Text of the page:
Concorso is pleased announce a celebration of the life and achievements of Tom Meade, the American who went to Italy in the 1960s to follow his dream of designing cars that would be his visions of supercars.
Mr. Meade blazed a trail. He worked his way across the Atlantic on a tramp steamer to reach Italy. Tom slept on the floors of various coachbuilders as he saved enough to buy old race cars, which he rebodied. He did what many American enthusiasts dreamed of doing. Continue reading →
We are grateful to have been bestowed with a reader submission from none other than Peter Gruich, the legendary vehicle design engineer who has done some memorable work with the big 3, but is here today to talk more specifically about “Project Gemini.” He tells us about working on the advanced Pontiac Fiero successor project in detail on the following page and gives an insightful first hand experience of what it was like working with creative minds in a team environment… Continue reading →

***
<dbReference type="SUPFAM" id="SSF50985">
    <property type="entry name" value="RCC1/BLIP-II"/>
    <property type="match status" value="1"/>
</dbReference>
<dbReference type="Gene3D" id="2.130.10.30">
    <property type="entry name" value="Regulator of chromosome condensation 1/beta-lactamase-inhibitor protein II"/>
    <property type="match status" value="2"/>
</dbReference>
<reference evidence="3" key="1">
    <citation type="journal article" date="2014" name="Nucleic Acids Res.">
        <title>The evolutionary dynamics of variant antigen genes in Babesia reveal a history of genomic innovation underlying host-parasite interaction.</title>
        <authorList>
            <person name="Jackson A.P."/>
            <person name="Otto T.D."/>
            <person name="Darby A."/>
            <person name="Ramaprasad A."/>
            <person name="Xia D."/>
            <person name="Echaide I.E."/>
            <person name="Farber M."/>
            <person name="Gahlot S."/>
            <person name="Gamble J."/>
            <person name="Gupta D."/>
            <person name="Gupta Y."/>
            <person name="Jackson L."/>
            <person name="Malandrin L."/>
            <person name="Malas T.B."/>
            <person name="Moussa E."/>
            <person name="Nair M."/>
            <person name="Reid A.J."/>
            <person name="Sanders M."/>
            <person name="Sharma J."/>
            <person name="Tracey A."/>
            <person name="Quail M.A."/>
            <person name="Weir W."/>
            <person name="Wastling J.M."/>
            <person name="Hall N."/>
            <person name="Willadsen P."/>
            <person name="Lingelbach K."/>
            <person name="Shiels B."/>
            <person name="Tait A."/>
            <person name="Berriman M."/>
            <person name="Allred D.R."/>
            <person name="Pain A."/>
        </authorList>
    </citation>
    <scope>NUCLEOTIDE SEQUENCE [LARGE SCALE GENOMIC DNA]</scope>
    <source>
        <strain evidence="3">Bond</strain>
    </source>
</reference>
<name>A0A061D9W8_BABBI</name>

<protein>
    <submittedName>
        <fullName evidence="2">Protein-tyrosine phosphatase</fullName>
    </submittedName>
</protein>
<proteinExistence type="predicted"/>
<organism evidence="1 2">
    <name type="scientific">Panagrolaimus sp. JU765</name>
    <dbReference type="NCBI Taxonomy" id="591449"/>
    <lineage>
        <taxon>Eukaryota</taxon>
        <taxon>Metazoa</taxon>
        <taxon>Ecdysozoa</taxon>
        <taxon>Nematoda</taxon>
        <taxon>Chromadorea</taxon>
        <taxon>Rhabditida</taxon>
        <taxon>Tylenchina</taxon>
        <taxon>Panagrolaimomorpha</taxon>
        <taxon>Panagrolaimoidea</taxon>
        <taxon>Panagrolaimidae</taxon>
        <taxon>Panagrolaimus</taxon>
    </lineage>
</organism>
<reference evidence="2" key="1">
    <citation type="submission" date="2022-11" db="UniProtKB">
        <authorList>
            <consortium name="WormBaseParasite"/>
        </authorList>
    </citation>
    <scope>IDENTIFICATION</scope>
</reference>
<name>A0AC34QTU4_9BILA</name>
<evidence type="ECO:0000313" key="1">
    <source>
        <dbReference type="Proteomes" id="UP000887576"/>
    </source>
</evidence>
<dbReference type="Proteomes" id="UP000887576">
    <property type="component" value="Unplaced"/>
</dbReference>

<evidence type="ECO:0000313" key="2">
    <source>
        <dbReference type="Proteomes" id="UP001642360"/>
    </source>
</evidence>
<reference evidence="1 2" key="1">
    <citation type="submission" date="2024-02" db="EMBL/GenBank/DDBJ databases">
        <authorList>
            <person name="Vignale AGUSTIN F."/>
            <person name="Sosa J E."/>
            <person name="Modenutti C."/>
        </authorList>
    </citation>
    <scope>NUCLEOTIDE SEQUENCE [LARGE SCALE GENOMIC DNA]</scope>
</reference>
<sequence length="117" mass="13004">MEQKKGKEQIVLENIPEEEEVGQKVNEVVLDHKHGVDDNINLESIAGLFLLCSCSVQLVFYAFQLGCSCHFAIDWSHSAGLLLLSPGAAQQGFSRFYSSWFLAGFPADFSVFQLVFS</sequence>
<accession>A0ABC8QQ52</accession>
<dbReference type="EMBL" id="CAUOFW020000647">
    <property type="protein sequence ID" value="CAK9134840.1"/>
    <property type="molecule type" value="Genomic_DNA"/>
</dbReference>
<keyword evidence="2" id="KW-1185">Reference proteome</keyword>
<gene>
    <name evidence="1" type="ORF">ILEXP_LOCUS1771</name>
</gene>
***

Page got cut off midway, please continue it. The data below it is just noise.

If you’re here, then it’s safe to assume that you’re into pictures of vintage cars, stories by Wallace Wyss and interesting eclectic build threads gathered from all over the web and put into one place. If that describes you then today I’ve got something definitely worth checking out that won’t leave you disappointed: a Ferrari F40 getting a host of engine and suspension modifications. The current in-progress build thread appears on Ferrarichat.com by forum member “Carolina Dyno”, a humble and very talented fellow who works in a small but specialized shop located in Wilmington, North Carolina. While you would normally have to be a member of fchat to view the pictures, I have included them on the following page for those who are not signed up but suggest joining because there are many more great build threads there that I haven’t covered (yet). Without any further ado, behold! Continue reading →